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Rainwater harvesting is the accumulating and storing, of rainwater. It has been used to provide drinking water, water for livestock, water for irrigation or to refill aquifers in a process called groundwater recharge. Rainwater collected from the roofs of houses, tents and local institutions, or from specially prepared areas of ground, can make an important contribution to drinking water. In some cases, rainwater may be the only available, or economical, water source. Rainwater systems are simple to construct from inexpensive local materials, and are potentially successful in most habitable locations. Roof rainwater can be of good quality and may not require treatment before consumption. Although some rooftop materials may produce rainwater that is harmful to human health, it can be useful in washing clothes and in other tasks. Household rainfall catchment systems are appropriate in areas with an average rainfall greater than 200 mm (7.9 in) per year, and no other accessible water sources (Skinner and Cotton, 1992).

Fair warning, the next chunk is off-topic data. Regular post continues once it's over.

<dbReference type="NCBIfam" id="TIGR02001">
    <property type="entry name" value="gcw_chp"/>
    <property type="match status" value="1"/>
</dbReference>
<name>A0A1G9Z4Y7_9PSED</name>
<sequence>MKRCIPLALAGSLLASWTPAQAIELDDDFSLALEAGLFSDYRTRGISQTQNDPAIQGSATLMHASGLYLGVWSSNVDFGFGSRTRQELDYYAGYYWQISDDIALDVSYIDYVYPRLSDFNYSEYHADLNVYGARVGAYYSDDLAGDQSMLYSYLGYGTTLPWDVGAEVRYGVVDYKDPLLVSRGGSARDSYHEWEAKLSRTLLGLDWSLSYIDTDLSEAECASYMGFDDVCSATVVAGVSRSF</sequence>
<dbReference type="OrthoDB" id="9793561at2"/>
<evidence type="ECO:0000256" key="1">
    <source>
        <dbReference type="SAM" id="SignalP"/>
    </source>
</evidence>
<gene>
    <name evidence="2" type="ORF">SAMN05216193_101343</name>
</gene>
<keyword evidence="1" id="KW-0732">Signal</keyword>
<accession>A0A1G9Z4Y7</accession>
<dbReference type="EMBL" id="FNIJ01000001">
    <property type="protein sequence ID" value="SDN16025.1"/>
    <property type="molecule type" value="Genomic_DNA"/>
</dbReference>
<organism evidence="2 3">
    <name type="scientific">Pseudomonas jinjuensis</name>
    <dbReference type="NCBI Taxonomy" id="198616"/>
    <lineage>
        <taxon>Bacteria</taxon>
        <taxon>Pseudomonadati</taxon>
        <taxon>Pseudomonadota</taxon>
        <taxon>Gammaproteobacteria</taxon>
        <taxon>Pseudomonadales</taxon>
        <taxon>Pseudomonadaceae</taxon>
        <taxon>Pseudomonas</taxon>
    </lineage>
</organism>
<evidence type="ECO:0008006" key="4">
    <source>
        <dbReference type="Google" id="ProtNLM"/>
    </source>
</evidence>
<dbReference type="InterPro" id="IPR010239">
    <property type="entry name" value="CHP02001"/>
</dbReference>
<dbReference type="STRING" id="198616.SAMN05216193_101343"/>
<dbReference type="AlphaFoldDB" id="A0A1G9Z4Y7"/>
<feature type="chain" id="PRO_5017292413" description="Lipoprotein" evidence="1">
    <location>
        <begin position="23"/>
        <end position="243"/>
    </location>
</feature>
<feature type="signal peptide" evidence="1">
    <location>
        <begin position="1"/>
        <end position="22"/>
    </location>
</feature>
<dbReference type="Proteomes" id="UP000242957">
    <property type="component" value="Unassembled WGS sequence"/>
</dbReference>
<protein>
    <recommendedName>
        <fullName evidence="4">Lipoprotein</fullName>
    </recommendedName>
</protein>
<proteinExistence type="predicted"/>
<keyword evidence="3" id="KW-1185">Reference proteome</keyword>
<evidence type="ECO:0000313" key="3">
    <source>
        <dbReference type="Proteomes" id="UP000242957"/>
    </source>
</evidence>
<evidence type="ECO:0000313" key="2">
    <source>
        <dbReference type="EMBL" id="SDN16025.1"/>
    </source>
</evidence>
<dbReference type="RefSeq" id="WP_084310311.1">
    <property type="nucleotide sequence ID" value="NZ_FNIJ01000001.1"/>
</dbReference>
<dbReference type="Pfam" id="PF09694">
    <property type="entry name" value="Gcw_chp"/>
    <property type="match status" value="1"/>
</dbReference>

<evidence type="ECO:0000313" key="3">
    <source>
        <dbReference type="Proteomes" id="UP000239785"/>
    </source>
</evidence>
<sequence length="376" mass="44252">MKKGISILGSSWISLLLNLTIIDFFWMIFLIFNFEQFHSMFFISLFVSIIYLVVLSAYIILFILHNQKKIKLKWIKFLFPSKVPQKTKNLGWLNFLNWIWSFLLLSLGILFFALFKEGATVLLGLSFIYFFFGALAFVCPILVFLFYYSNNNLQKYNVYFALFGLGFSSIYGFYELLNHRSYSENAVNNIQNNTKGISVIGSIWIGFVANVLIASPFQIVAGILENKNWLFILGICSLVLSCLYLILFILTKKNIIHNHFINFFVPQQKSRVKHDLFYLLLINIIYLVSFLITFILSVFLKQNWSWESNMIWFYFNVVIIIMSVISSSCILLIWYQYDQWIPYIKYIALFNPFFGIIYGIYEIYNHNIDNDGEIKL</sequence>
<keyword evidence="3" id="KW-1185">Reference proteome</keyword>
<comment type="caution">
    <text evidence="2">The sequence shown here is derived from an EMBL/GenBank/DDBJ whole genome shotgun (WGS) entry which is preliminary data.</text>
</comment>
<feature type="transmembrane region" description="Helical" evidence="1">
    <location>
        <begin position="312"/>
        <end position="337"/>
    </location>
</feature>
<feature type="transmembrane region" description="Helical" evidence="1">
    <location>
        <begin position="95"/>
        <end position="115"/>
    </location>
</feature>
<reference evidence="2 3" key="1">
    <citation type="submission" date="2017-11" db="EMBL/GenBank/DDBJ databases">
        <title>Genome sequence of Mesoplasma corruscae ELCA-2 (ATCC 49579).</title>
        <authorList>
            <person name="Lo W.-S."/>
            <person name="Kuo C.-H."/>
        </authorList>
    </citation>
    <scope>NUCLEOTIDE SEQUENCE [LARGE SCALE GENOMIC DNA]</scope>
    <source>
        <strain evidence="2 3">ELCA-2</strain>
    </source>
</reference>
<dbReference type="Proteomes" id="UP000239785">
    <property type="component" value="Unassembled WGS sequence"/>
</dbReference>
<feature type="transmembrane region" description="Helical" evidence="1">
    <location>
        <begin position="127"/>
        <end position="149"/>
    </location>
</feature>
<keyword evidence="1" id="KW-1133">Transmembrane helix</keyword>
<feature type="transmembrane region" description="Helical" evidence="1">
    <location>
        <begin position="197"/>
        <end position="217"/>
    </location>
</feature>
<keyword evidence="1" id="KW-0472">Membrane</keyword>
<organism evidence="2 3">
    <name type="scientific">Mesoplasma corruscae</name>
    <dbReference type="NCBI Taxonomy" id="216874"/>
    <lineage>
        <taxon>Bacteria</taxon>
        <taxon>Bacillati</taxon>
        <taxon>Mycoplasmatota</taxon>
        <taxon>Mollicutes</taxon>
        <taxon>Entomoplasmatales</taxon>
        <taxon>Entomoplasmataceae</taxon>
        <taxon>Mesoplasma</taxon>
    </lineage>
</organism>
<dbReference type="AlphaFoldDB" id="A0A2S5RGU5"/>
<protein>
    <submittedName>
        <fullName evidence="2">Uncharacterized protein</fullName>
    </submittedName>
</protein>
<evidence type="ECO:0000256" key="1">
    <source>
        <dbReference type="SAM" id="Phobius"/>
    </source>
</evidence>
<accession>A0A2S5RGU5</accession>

Rainwater harvesting is an innovative alternative water supply approach anyone can use. Rainwater harvesting captures, diverts, and stores rainwater for later use. Captured rainwater is often used in landscaping, because the water is free of salts and other harmful minerals and does not have to be treated. It is also useful in attracting and providing water for wildlife.
Implementing rainwater harvesting techniques directly benefits our state by reducing demand on the water supply, and reducing run-off, erosion, and contamination of surface water.
In many communities, 30 to 50 percent of the total water is used for landscape irrigation. Capturing rainwater for use in the landscape makes efficient use of a valuable resource, reducing water bills and reducing demand on water supply.
Rainwater harvesting can also help to prevent flooding and erosion, turning stormwater problems into water supply assets by slowing runoff and allowing it to soak into the ground. Reducing run-off also helps to reduce the contamination of surface water with sediments, fertilizers, and pesticides in rainfall run-off.
There are a number of types of systems to harvest rainwater ranging from very simple to the complex industrial systems. Generally, rainwater is either harvested from the ground or from a roof. The rate at which water can be collected from either system is dependent on the plan area of the system, its efficiency, and the intensity of rainfall (i.e annual precipitation (mm per annum) x square meter of catchment area = litres per annum yield) ... a 200 square meter roof catchment catching 1,000mm PA yields 200 kLPA.